What Not To Cook In A Cast-Iron Skillet

In my defense, I loved my cast-iron pan and wanted to use it for everything.
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For Epicurious, by Emily Johnson.

Matt Duckor

I have an embarrassing confession: I used to use my cast-iron cookware to make almost all of my food. Occasionally some dishes would have a metallic taste, but I had no idea why. Apparently forgetting that the internet existed, I let this go on for years without looking in to the reason. I idly wondered if I wasn’t properly caring for the pan, or if there was something wrong with it.

It was only after I brought the problem up in a meeting at Epi that I learned the reason: you’re not supposed to cook acidic food in cast-iron pans. Suddenly, I saw the pattern I had been totally oblivious to before. It was only when I made tomato-based recipes, or poured vinegar into my skillet, or added lemon juice that this would happen. In my defense, I loved my cast-iron pan and wanted to use it for everything. And it’s true that it’s a kitchen workhouse, especially when it’s properly cared for. But to help you avoid my mistake, here are some tips about what not to cook in cast-iron cookware:


As mentioned above, this was my central mistake. I would stew tomato sauces in my cast-iron Dutch oven for prolonged periods, deglaze my skillet with a pop of vinegar, or add lemon juice to foods while they were still hot on the skillet. You should avoid cooking acidic sauces in cast-iron pans for two reasons: first, the acid loosens trace amounts of molecules from the metal that can then leach into your foods, imparting a metallic flavor. While perfectly safe to consume, these metal flavors can be unpleasant. (The good news is that America’s Test Kitchen found after tasting tomato sauce at 15-minute increments while it stewed in a cast-iron skillet that the metallic flavor only started to come through after 30 minutes of cooking.)

The second reason is that acid can cause the seasoning on a cast-iron pan to break down. The seasoned coating on a cast-iron pan is the layer of polymerized fat that comes from heating fat on the pan’s surface, and it can eventually make the pan naturally nonstick. To preserve it, avoid cooking acidic foods in your cast-iron pan for longer than a few minutes, or letting acidic foods sit in the pan for a while after cooking. Just finishing pan-fried chicken cutlets with a spritz of lemon juice? Should be fine. But if you’re making a slow-simmered Sunday sauce or bolognese, use an enamel-lined Dutch oven instead of your cast-iron skillet.


A cast-iron pan, especially when it’s straight out of the box and hasn’t been through several rounds of seasoning, has a porous surface that will take on flavor. Even a really well-seasoned pan is more apt to take on flavor than a stainless steel or nonstick pan, especially since we don’t recommend cleaning a nonstick skillet with soap for risk of stripping the seasoning. For this reason, you’ll want to think twice about making that skillet cookie directly after the salmon from last night’s dinner. If you plan on making a lot of desserts in your cast-iron skillet, it might be smart to buy a separate skillet for them. After all, cast-iron skillets are cheap!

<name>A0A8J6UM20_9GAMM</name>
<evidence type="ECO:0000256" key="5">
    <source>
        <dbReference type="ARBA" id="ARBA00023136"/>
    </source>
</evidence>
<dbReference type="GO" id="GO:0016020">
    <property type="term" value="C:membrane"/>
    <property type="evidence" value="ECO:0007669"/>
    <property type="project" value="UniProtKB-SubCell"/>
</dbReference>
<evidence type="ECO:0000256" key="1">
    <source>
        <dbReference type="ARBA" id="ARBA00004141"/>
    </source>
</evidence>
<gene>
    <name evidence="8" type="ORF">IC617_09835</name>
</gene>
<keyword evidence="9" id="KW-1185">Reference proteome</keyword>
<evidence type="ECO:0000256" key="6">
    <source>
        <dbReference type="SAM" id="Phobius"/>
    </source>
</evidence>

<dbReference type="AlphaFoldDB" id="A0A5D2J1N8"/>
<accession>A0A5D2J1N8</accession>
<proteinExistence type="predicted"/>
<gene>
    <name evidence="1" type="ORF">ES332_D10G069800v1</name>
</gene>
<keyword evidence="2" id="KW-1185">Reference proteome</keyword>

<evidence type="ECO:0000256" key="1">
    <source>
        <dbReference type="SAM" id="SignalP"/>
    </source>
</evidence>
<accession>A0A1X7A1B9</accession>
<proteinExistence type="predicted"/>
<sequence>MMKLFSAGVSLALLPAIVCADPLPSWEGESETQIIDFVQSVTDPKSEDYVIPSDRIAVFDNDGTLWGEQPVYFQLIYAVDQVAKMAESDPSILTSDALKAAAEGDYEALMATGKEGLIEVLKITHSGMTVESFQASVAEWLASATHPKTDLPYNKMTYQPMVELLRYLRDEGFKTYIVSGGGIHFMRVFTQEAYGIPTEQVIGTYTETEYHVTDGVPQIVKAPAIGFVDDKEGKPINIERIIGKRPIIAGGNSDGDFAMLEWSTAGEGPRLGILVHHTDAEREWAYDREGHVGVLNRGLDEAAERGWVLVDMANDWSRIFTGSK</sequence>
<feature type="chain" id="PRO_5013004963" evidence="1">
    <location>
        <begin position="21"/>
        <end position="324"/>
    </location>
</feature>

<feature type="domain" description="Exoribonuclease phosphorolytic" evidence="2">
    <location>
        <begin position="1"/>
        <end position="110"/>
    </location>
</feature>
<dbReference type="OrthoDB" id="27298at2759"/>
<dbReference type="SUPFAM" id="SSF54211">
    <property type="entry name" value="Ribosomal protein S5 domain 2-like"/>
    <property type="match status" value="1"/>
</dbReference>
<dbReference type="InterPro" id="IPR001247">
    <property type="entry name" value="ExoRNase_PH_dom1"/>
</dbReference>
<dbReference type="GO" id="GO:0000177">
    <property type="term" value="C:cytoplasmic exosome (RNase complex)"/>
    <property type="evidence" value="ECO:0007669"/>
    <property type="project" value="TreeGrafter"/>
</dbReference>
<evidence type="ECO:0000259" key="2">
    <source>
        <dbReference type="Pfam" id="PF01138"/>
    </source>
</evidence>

“If you plan on making a lot of desserts in your cast-iron skillet, it might be smart to buy a separate skillet for them.”


Cast-iron skillets are beloved for their ability to retain heat — all the better for getting that perfect browned crust on a steak. But this same asset is a liability when it comes to more delicate meats that won’t stand up to heat as well. Flaky white fish like flounder or tilapia are at risk of falling apart and not flipping well when cooked in cast iron. Even with heartier fish like salmon, the skin is likely to stick to the cast-iron surface, making flipping difficult. Instead, cook your fish in a stainless-steel nonstick skillet.


For the first few months that you own a cast-iron skillet (or longer, if you don’t use it much) you should avoid cooking foods that are prone to sticking. A French omelet, scrambled eggs, pancakes, and fried rice are all foods that might work well on a shiny, extremely well-seasoned pan, but will likely stick to a newer pan that hasn’t been used much. Not only will you over-brown your eggs and have funky-shaped pancakes, but you’ll also have to scrub — and, possibly, soap — the skillet to get it clean again, which will strip away the pan’s seasoning.

For the first few months of cooking on your skillet, you’ll want to set yourself up for success. Cook a lot of steaks and bacon in your new skillet. The fat from these foods will help enhance the coating of hardened fat on the skillet. Eventually, after it has been used to cook fattier foods and washed and cared for properly, your pan’s surface will become slicker and more nonstick, and will be able to handle foods like pancakes and eggs.


With a cast-iron skillet, you should always remove food from the pan and store leftovers separately. (No sticking tin foil over a pan of food and just popping it in the fridge.) As a general rule, you want to keep your cast-iron pan very dry to preserve its seasoning and prevent rust. The acids in food left in the pan will break down the seasoning, plus storing food in the pan for prolonged periods makes it more likely to impart metallic flavor.

Also: who has room in their fridge for a cast-iron pan anyway? We sure don’t. Plus, we’re going to need that pan to cook our next meal.

How to make a 3-ingredient steak dinner in your cast-iron skillet:

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